This past March saw the release of a new book, titled "Collector's Guide to the Balmat Mining District." The book provides comprehensive coverage of the Balmat District, which includes Edwards and Fowler, in upstate New York. This district is one of the most famous mineral-producing regions in all of New York State, having produced exceptional minerals since the mid-1800s. The district is located in the far-northern part of the state, near the Canadian border.
The book, published by Schiffer Publishing, is authored by several experts in New York State Minerals: Steven C. Chamberlain, Marian V. Lupulescu, David G. Bailey, William F. deLorraine, and George W. Robinson. It starts with a history of the talc and zinc mining of the district, then explains the geology of the region, and then proceeds to discuss the individual minerals of the deposit, which is the bulk of the book's contents.
Some of more noteworthy minerals this district is famous for include Calcite, Lazurite, Magnetite (in rare cubic crystals), Phlogopite, Pyrite, Sphalerite (in fully transparent examples), and Tremolite (especially the Hexagonite variety).
This book provides the most comprehensive coverage of this famous mining district. Aside from its rich and detailed background and history of the district, it also provides many quality photos with a good selection covering all the important minerals in different habits. It is highly recommended reading for anyone interested in New York State minerals, especially the upstate region of the Adirondacks.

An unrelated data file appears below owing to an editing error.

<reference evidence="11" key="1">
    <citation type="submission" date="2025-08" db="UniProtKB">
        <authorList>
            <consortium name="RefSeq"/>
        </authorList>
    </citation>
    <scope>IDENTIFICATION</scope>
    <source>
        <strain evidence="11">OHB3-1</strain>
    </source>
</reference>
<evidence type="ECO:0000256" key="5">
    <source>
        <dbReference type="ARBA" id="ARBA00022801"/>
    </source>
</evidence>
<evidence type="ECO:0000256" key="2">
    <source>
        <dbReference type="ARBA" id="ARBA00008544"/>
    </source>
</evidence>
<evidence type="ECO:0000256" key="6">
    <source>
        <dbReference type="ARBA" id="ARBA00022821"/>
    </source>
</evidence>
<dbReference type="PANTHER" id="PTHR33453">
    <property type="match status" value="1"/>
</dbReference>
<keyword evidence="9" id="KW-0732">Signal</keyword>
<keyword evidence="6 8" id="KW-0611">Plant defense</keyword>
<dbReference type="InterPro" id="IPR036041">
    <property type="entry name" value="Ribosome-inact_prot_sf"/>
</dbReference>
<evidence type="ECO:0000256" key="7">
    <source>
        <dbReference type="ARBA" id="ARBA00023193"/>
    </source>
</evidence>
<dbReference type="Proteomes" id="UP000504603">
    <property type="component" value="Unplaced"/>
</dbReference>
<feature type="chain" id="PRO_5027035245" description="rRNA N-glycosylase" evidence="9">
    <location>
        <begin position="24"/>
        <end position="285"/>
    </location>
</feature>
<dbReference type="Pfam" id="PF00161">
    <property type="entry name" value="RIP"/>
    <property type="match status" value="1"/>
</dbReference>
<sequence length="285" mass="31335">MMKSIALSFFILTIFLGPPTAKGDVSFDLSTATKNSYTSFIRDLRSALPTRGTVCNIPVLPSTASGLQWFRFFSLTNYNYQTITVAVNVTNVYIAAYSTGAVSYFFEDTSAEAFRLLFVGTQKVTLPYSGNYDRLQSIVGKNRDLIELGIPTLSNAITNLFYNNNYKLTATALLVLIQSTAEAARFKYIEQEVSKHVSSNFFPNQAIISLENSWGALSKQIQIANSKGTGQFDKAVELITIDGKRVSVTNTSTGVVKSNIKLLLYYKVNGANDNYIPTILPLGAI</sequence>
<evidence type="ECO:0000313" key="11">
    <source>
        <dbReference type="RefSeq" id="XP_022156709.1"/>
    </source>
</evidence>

I recently watched the second season of Mineral Explorers, a television documentary of mineral exploration and inside glimpses to to the mineral and gemstone hobby. The second season is now available in a three-disc DVD set consisting of seven episodes. The series is produced and narrated by mineral dealer Thomas Nagin, the owner of Crystal Springs Mining and Jewelry Co. The footage of this series is sharp, information, and well-done. In addition to providing a glimpse at the specimen mining operations at some of the mines, it also provides excellent footage of three dimensions mineral close-ups of quality mineral specimens.
Mineral Explorers fills an important void in mineral education, by providing an interactive presentation of important mineral discoveries. It provides the ability for those interested in the hobby, especially children, to develop an appreciation of how minerals are mined and brought the market.
The first DVD in the set includes the Peruvian localities of Mundo Nuevo and Pasto Bueno, both high up in the Andes. Mundo Nuevo is well-known for its large and splendent Pyrite crystals associated with Quartz, and Pasto Bueno produces Rhodochrosite and tungsten minerals.
The second DVD delves more into the mineral hobby, featuring stories from the road, and some background on the great Tucson show and Arizona copper minerals. There is also an episode on Southern California, documenting some of the famous gem pegmatites of the region and visiting some renowned collectors.
The third DVD is on Spain and Portugal, with an episode going behind the scenes at the the most famous Pyrite locality in the world, The Mina La Rioja in Navajun, Spain. This locality produces the perfectly shaped cubic type of Pyrite well-known by all collectors, and the footage show how these incredible crystals are found and pulled out of the ground. The episode on Portugal concerns itself with the Panasqueira Mine, one of the most important ore mines in Europe today, with a special focus on the mineral Apatite so famously produced from this mine.
Click here for a link to the official trailer for the second season on Vimeo.
Click here to order the complete DVD set of the second season.